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The politics of time implicitly developed in post-Yugoslav prose will be taken as a starting point for this research. Scholarship has so far focused on topics of exile, melancholia, space, identity (gender, ethnicity, class) and commodity culture in the works of post-Yugoslav writers. However, the problems of time, modernity and their relation to the transnational imagination in post-Yugoslav prose have only been implied in most of these accounts, and not explicated to the extent of a salient theoretical topic. The aim of the proposed project is to elucidate the politics of time and its role in the constitution of transnationality in the works of post-Yugoslav writers.

The post-Yugoslav condition is a complex concept that has been studied from the perspective of various disciplines thus far. The complicity of post-Yugoslav prose with the historical, social, cultural, economic and political aspects of post-Yugoslav conditions puts traditional notions of national literature and national philology under scrutiny. The post-Yugoslav condition is all but easily described within a postcolonial explanatory framework that draws on the relationship between the West and Yugoslavia, the part of east-central Europe that could not be assimilated to orientalism.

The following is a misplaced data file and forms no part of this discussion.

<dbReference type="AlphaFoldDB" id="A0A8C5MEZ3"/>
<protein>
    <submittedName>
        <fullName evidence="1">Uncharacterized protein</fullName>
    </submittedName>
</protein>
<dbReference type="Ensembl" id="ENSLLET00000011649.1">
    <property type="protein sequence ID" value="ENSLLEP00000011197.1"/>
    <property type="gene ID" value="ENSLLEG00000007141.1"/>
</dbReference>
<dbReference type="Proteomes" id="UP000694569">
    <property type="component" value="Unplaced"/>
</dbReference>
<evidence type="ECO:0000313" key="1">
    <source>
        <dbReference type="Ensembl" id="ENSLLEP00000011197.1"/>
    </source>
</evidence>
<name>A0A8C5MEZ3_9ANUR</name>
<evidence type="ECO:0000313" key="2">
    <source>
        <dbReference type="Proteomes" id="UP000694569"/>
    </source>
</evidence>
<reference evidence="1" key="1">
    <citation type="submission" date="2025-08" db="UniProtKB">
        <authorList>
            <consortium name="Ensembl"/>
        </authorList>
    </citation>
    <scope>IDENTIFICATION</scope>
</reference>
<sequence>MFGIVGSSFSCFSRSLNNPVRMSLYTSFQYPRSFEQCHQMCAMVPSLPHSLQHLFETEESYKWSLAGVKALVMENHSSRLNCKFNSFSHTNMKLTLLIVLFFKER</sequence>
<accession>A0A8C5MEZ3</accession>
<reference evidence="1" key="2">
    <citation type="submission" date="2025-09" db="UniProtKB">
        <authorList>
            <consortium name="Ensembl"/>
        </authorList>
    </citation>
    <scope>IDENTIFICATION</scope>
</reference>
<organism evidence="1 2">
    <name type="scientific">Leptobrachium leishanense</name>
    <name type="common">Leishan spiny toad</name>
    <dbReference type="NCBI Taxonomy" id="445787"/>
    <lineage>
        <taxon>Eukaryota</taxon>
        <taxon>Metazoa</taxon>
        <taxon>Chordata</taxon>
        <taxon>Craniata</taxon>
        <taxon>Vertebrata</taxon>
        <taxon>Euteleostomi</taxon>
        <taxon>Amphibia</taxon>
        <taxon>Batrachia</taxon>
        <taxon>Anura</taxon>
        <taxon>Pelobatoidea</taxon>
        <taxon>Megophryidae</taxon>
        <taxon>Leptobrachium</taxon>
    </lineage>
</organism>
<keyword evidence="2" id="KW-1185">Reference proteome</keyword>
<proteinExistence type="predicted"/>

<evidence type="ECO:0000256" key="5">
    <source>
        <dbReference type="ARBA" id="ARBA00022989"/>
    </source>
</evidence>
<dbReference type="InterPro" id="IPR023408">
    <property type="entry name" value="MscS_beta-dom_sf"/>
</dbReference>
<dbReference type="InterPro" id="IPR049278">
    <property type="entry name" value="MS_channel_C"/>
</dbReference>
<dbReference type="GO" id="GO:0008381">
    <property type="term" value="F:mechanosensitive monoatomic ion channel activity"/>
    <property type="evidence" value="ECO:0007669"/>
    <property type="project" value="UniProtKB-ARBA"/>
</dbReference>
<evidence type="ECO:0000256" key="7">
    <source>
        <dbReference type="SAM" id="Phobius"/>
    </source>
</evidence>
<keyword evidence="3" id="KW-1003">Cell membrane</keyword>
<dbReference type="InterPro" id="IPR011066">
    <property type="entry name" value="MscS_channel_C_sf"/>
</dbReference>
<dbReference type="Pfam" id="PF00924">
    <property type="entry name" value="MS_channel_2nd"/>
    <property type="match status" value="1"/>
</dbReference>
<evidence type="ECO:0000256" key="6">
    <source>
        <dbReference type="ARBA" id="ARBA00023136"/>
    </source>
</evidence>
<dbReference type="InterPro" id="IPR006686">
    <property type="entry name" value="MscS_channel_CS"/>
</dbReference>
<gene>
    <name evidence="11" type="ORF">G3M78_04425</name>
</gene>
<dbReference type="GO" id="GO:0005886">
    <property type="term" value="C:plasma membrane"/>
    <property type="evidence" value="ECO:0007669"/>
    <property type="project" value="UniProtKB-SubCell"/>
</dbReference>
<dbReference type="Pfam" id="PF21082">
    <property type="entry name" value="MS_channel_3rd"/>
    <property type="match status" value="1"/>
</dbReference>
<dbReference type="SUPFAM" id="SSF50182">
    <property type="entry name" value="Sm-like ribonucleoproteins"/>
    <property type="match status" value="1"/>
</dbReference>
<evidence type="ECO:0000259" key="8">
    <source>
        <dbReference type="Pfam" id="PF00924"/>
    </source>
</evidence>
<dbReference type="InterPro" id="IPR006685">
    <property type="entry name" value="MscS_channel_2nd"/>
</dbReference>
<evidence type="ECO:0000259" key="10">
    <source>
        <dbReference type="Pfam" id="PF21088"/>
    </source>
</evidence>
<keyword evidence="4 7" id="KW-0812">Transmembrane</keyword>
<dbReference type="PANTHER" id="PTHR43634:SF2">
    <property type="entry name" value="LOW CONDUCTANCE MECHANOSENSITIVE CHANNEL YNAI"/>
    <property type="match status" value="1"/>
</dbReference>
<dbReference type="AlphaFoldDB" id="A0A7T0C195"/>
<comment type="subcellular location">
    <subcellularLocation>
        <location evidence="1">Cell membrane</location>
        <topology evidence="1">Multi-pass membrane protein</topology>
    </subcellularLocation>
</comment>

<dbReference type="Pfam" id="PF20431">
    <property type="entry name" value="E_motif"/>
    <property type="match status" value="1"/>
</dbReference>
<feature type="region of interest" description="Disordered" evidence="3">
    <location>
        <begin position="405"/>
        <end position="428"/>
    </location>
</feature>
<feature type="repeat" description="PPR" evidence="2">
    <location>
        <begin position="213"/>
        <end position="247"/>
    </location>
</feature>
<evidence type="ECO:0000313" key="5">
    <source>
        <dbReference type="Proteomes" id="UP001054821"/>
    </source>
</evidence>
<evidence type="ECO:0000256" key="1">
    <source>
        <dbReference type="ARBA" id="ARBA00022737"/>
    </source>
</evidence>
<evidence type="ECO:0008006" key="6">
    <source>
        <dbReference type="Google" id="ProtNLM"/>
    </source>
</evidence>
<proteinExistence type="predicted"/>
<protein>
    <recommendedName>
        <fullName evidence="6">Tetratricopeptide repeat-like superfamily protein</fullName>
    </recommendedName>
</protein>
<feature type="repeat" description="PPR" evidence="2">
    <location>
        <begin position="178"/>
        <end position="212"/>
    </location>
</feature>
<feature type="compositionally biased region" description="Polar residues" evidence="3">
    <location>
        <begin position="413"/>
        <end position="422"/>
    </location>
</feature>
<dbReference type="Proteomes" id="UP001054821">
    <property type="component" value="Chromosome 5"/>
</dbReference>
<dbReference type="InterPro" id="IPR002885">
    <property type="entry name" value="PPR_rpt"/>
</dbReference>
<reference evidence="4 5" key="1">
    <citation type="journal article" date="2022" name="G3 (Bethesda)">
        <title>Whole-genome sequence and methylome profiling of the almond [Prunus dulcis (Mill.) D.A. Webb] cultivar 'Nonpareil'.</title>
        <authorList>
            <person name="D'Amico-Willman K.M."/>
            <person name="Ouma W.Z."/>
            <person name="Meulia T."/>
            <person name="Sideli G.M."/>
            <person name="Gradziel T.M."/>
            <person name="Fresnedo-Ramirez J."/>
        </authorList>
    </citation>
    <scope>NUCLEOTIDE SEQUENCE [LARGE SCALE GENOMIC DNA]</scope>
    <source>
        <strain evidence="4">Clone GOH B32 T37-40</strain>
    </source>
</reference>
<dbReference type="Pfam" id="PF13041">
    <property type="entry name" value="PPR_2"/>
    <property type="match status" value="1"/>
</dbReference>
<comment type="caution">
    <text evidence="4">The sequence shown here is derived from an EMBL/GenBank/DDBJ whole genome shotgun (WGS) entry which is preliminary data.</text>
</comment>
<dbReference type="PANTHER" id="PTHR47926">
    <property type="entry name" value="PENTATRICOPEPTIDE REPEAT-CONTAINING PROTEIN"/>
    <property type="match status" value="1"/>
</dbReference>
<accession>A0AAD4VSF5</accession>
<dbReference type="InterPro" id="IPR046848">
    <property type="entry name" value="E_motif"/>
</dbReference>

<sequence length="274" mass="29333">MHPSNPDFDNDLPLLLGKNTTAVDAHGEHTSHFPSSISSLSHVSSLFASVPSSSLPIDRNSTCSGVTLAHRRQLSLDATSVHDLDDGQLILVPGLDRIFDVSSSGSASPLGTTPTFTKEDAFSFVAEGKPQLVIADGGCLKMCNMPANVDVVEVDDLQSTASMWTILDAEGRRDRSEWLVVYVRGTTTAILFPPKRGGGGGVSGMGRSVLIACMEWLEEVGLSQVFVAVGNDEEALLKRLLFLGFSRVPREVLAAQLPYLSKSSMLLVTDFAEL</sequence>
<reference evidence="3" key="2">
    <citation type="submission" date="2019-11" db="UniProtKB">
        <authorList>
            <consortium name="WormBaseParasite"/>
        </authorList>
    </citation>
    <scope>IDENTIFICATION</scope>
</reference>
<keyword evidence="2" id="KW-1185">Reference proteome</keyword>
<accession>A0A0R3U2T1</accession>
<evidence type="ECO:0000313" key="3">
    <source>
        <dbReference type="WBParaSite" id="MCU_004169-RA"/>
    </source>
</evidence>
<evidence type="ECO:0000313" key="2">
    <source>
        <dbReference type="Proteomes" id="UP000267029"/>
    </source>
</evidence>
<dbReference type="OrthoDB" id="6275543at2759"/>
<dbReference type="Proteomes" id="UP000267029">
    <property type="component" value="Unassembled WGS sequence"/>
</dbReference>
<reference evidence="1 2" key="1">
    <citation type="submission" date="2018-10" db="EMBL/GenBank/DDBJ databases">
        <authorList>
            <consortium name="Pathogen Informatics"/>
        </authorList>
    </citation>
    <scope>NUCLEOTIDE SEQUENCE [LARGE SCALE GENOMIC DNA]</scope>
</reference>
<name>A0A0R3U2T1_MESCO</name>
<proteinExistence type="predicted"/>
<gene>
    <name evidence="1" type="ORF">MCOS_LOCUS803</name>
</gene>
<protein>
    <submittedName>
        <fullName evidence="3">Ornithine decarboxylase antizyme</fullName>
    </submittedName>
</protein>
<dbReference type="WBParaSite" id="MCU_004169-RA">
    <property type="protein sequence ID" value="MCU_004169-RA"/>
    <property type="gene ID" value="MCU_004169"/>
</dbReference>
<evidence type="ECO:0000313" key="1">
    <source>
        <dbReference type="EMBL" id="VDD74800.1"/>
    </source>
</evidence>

The project is focused on the construction of fictional and historical time in post-Yugoslav prose. The construction of temporality is related to the literary, aesthetic, cultural and geopolitical construction of the Balkan and post-Yugoslav conditions. The notion of “post-Yugoslav” usually refers to the experience of fragmentation of previously common civic, cultural and ethnic space; to the untranslatability of cultural, social and political experience between newly emerged nation-states; and to the exiled life of writers who (permanently or temporarily) left their homelands. By proposing usage of the term “post-Yugoslav” instead of national labels, the temporal experience of transnationality in post-Yugoslav literature will be explored.